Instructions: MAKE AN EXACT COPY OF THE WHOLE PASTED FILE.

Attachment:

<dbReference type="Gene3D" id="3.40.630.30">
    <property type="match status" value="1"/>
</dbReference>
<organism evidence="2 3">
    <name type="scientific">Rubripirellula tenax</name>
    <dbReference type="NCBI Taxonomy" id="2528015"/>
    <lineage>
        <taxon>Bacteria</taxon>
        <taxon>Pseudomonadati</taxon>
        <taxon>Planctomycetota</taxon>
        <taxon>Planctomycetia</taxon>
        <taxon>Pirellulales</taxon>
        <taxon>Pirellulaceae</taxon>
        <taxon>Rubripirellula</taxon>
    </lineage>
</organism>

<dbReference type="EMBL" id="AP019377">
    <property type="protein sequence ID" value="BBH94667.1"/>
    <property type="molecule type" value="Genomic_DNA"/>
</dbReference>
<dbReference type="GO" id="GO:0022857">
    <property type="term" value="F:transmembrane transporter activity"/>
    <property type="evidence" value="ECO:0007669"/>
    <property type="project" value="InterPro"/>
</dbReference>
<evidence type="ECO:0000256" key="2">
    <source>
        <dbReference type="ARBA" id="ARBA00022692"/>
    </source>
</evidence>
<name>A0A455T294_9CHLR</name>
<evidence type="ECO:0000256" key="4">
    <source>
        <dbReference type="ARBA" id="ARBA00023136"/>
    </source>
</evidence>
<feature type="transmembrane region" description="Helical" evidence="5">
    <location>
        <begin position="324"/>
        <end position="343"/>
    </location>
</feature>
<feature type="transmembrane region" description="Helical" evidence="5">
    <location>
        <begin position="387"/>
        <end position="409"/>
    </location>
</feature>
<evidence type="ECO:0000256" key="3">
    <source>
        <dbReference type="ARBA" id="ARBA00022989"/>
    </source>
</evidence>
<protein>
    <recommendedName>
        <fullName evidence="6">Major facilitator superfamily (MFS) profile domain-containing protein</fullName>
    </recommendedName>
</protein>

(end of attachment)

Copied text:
<dbReference type="Gene3D" id="3.40.630.30">
    <property type="match status" value="1"/>
</dbReference>
<organism evidence="2 3">
    <name type="scientific">Rubripirellula tenax</name>
    <dbReference type="NCBI Taxonomy" id="2528015"/>
    <lineage>
        <taxon>Bacteria</taxon>
        <taxon>Pseudomonadati</taxon>
        <taxon>Planctomycetota</taxon>
        <taxon>Planctomycetia</taxon>
        <taxon>Pirellulales</taxon>
        <taxon>Pirellulaceae</taxon>
        <taxon>Rubripirellula</taxon>
    </lineage>
</organism>

<dbReference type="EMBL" id="AP019377">
    <property type="protein sequence ID" value="BBH94667.1"/>
    <property type="molecule type" value="Genomic_DNA"/>
</dbReference>
<dbReference type="GO" id="GO:0022857">
    <property type="term" value="F:transmembrane transporter activity"/>
    <property type="evidence" value="ECO:0007669"/>
    <property type="project" value="InterPro"/>
</dbReference>
<evidence type="ECO:0000256" key="2">
    <source>
        <dbReference type="ARBA" id="ARBA00022692"/>
    </source>
</evidence>
<name>A0A455T294_9CHLR</name>
<evidence type="ECO:0000256" key="4">
    <source>
        <dbReference type="ARBA" id="ARBA00023136"/>
    </source>
</evidence>
<feature type="transmembrane region" description="Helical" evidence="5">
    <location>
        <begin position="324"/>
        <end position="343"/>
    </location>
</feature>
<feature type="transmembrane region" description="Helical" evidence="5">
    <location>
        <begin position="387"/>
        <end position="409"/>
    </location>
</feature>
<evidence type="ECO:0000256" key="3">
    <source>
        <dbReference type="ARBA" id="ARBA00022989"/>
    </source>
</evidence>
<protein>
    <recommendedName>
        <fullName evidence="6">Major facilitator superfamily (MFS) profile domain-containing protein</fullName>
    </recommendedName>
</protein>